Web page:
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Women lead widespread protests in Italy, urge scandal-plagued Berlusconi to resign

Rome’s Piazza del Popolo was packed yesterday with protesters who decried Silvio Berlusconi’s alleged behavior toward women. Rome’s Piazza del Popolo was packed yesterday with protesters who decried Silvio Berlusconi’s alleged behavior toward women. (Alessandro Bianchi/Reuters)
By Associated Press
February 14, 2011

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ROME — More than 100,000 Italian women and their supporters turned out across the country to protest against Prime Minister Silvio Berlusconi, saying his dalliances with young women humiliate the sex as a whole and degrade female dignity.

Women gathered to press Berlusconi to resign in more than 200 cities and towns, from the tiny island of La Maddalena in Sardinia, to large cities such as Rome, Milan, Naples, Turin, and Venice. Anti-Berlusconi demonstrations also were planned in other European cities, including Athens, Brussels, London, Paris, and Tokyo.

Backers of the 74-year-old Berlusconi, who is under investigation for allegedly paying for sex with a 17-year-old girl, dismissed the protests as strictly political. The teenager, a Moroccan night club dancer, has said Berlusconi lavished cash and jewelry on her. Both deny that they had sex.

Prostitution isn’t a crime in Italy, but paying a minor for sex is. Prosecutors are requesting to put Berlusconi quickly on trial.

This has been the most sensational investigation in more than a decade of criminal cases against Berlusconi, mainly for dealings in his billion-dollar empire of TV, film, advertising, and other business interests.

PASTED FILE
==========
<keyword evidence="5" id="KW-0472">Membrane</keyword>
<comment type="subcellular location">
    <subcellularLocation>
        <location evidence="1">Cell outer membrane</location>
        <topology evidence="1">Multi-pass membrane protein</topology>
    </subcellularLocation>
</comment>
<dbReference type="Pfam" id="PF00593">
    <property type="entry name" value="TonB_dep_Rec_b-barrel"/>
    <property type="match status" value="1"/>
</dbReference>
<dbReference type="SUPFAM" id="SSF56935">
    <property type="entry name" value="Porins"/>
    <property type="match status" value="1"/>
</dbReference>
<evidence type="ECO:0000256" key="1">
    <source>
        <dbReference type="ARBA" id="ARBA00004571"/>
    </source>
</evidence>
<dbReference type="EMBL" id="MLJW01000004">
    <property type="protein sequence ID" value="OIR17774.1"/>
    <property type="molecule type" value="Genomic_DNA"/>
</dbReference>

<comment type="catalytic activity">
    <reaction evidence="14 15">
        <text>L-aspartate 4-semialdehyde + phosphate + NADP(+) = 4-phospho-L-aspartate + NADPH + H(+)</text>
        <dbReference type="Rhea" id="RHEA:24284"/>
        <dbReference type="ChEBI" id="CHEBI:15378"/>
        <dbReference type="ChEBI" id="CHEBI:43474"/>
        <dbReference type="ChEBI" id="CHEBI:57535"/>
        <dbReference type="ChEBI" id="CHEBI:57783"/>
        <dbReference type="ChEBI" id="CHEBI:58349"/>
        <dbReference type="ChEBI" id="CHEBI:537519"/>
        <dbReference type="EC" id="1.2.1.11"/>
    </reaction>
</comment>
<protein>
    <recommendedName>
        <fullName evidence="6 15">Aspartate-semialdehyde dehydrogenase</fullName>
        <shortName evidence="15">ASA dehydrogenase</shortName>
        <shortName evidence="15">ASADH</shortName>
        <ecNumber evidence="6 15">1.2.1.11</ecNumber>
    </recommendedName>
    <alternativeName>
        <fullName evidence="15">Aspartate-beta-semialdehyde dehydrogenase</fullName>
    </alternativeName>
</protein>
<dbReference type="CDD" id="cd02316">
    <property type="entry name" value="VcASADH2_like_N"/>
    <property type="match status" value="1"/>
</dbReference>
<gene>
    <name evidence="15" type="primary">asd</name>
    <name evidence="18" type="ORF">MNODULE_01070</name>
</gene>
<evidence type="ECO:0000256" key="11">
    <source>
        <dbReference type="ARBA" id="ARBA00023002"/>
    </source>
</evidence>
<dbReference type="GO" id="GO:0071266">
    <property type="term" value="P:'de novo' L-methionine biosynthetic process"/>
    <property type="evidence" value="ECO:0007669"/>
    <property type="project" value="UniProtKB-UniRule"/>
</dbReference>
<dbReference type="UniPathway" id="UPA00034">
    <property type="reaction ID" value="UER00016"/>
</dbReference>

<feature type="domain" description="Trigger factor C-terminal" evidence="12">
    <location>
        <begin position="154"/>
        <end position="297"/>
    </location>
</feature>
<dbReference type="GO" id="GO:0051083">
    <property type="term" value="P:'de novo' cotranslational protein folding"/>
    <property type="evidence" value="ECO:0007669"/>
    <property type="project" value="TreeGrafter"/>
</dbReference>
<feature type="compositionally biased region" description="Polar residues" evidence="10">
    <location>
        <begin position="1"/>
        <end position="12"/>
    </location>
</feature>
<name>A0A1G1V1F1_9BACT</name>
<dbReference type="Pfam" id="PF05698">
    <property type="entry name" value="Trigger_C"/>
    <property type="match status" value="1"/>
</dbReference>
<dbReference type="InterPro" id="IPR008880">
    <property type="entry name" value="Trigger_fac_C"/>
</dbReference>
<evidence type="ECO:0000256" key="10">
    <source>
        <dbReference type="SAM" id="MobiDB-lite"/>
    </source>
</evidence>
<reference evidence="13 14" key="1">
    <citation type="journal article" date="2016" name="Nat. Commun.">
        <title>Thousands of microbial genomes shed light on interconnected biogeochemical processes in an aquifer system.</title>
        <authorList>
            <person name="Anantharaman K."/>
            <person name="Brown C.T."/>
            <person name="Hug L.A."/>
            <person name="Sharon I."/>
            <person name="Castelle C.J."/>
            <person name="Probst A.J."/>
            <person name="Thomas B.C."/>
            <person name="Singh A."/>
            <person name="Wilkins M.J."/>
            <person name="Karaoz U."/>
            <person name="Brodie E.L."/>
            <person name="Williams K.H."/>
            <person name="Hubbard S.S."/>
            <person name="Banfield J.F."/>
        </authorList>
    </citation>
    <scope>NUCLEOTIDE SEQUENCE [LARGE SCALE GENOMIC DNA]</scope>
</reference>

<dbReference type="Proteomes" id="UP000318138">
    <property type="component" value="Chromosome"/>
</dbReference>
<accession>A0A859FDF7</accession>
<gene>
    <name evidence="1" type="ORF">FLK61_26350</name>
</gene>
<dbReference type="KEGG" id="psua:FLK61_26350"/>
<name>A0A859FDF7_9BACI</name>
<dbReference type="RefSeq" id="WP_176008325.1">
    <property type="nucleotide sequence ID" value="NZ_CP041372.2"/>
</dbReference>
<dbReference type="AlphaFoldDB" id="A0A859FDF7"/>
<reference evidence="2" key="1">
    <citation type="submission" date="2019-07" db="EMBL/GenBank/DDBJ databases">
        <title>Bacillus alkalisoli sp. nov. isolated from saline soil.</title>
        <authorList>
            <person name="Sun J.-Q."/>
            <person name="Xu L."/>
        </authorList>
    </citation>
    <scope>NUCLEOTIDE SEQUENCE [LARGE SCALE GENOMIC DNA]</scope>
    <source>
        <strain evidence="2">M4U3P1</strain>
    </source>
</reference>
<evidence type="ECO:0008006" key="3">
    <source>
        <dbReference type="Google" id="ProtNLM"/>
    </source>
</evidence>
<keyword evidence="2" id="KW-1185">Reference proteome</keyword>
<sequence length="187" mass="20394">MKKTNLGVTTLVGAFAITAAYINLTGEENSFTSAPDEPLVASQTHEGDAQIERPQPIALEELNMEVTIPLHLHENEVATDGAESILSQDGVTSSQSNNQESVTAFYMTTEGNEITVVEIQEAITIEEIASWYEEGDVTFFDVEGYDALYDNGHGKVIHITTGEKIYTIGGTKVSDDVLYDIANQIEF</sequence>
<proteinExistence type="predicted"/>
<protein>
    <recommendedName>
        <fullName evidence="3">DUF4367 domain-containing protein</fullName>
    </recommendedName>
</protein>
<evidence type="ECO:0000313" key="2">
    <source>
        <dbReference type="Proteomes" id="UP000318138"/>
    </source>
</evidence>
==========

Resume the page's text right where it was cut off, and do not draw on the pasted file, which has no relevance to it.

The prime minister, who willingly acknowledges his fondness for pretty young women and is being divorced by his wife for his purported dalliances, claims he is being victimized by left-wing prosecutors who want to topple him from power.

In L’Aquila, a mountain town where Berlusconi has boasted about his reconstruction efforts after an earthquake in 2009, women said they were still waiting for government-promised funds for a center for abused women.

In the main protest, Rome’s Piazza del Popolo, a central square which can hold about 100,000 people, was packed with mothers, daughters, grandmothers, and many husbands and boyfriends as music blasted across the space, including Aretha Franklin’s song “Respect.’’

Caricatures of some of the women promoted by Berlusconi, including former showgirls who are now ministers in his government or other officials from his conservative People of Freedom Party, decorated the walls surrounding the square. Berlusconi’s penchant for choosing starlets for political posts has been denounced by his estranged wife, Veronica Lario, a former actress.

Berlusconi issued no public comment on yesterday’s protests.

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